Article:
When it comes to life insurance policies, there is often no need that just a spouse to be nominated as a beneficiary. The insurance owner has the freedom to designate any beneficiary they like under the terms of the policy. Similarly, the insurance owner has the option to modify the classification of their policy.

Although a policy owner may choose to identify their beneficiary as irreversible (as opposed to revocable), the policy owner will not be able to withdraw or amend this designation at a later date. Revocable designations, on the other hand, are those that may be modified at any time.

Changing or designating a beneficiary must follow the procedures provided in the life insurance policy itself, and it must be authorized and documented by the insurance company before it can be considered legal.

Another situation in which the policy owner may be limited in his or her choice of beneficiary is when a court decision, such as a divorce decree, requires the policy owner to choose a certain individual as the policy’s beneficiary. In addition, a life insurance policy specifies what happens if there is no specified beneficiary to receive the proceeds.

When there is no beneficiary designated at the time of the insured’s death, the profits of the life insurance policy are often paid to the surviving spouse automatically by the insurance company.

Some policies pay out to the insured’s heirs, while others payout to the insured’s estate. As a rule, the insurance company will describe the order of precedence that will regulate who has the right to receive the profits in the event that there is no designated beneficiary.

An agreement declaring that the policy will be treated as independent (rather than community) property might be signed by marriage if one of the spouses desires to surrender his or her entitlement to a specific life insurance policy. In most cases, the insurance company will need to be notified of the waiver of spousal rights.

Sometimes, the insurance provider may require the spouse who desires to waive his or her rights to sign a permission document before the waiver will take effect. A legitimate agreement renouncing spousal rights must meet the criteria of state law in order to be recognized.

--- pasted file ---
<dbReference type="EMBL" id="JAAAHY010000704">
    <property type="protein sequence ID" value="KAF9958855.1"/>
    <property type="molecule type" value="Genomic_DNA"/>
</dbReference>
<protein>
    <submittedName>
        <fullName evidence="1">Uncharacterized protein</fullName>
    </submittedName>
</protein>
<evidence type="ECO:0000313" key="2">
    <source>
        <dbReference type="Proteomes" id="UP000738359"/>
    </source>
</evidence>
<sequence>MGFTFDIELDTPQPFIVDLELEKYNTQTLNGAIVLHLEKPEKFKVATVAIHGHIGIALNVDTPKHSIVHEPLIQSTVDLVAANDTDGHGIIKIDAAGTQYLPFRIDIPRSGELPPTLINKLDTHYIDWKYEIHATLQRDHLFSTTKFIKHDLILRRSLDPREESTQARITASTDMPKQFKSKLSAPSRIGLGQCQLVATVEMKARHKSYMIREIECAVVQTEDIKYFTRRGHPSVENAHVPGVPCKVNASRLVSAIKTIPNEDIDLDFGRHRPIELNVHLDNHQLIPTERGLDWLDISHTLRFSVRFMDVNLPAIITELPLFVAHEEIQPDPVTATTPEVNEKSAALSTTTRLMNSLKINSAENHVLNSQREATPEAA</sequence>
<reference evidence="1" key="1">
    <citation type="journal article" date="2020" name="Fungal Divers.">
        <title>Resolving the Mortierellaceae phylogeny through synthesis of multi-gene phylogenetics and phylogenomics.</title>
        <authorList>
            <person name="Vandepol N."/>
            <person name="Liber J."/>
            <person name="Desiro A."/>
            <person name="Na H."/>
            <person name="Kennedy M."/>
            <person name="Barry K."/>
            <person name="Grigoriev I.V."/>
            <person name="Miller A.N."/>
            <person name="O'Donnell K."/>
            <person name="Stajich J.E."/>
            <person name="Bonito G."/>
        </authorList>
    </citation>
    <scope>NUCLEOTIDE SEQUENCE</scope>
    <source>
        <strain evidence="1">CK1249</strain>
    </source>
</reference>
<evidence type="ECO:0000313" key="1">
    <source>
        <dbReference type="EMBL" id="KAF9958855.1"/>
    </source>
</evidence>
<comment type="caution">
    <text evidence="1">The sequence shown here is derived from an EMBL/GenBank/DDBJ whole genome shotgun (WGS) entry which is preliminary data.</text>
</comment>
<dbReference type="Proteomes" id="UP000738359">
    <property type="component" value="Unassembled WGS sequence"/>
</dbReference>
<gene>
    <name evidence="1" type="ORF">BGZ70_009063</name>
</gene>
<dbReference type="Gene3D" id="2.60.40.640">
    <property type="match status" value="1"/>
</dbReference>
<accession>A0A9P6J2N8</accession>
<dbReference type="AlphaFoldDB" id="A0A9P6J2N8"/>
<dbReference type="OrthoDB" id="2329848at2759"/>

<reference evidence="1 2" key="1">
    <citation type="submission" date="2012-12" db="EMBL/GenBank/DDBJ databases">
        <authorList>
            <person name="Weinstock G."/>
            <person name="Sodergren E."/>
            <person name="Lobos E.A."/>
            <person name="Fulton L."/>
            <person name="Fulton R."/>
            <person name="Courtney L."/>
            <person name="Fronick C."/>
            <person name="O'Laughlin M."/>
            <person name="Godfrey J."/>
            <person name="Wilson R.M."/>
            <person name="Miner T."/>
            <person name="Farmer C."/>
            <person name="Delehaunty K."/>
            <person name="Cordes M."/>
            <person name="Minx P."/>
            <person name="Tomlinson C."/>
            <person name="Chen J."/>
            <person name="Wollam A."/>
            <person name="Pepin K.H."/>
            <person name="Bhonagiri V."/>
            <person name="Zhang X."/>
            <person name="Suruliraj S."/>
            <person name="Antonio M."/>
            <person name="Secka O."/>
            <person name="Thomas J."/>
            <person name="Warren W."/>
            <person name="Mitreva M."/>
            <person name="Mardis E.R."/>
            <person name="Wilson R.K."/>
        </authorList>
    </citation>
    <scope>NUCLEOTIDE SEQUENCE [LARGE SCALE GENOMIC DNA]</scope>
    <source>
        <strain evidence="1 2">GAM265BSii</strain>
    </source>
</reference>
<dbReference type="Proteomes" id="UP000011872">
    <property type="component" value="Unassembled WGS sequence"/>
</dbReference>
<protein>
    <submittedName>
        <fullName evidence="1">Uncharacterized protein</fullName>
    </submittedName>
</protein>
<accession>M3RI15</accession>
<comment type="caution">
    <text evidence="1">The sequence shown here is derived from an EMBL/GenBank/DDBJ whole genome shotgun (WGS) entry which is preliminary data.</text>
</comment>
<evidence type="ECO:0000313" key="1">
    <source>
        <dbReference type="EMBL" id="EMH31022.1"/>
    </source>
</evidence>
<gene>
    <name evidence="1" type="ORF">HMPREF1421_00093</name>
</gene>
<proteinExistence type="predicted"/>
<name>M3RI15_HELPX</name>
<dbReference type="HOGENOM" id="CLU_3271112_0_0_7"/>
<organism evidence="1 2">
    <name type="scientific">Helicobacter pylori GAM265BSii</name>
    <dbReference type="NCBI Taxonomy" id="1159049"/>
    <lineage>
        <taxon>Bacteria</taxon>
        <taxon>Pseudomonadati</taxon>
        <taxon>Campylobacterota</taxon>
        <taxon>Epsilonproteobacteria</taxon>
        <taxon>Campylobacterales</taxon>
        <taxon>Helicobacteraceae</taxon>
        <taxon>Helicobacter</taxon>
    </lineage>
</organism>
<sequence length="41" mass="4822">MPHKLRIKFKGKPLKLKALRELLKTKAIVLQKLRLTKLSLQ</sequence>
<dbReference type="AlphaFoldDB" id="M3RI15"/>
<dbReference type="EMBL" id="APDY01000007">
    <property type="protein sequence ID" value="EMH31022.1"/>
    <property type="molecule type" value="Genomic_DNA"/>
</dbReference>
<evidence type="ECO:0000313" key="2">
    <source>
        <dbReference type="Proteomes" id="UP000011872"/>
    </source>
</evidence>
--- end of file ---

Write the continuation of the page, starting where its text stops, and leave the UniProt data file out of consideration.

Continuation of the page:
Ideally, when a couple is going through a divorce, they should talk about their life insurance policies as part of the property settlement agreement. As a result, the insurance policy is included in the divorce order, the insurance company is told of the divorce agreement, and both parties are aware of what would happen in the event of the insured’s death.

It is common for disagreements to arise when a life insurance policy is not included in a divorce decree and the insured spouse forgets to remove his or her ex-spouse from the policy’s beneficiary list. When this occurs, disagreements often arise as to who is entitled to receive any life insurance benefits after the insured’s death.

In many states, an ex-designation spouse’s as a beneficiary of a life insurance policy is immediately removed unless the ex-spouse can demonstrate that there was a formal agreement to maintain him or her as a benefit notwithstanding the divorce.

Not all life insurance plans are subject to the cancellation provisions of these statutes. For example, life insurance plans governed by federal regulations will pay out to the named beneficiary regardless of whether or not the recipient is also covered by state laws.

The question arises as to what happens if a couple divorces and decides to maintain each other as beneficiaries on their life insurance policies without entering into a formal agreement or notifying the insurance company of their verbal arrangement?

Such instances are exceedingly intricate, and the insurance company will almost certainly be required to file an interpleader and let the court determine whether a verbal agreement is sufficient to exclude the case from the state law revocation requirement in the first place.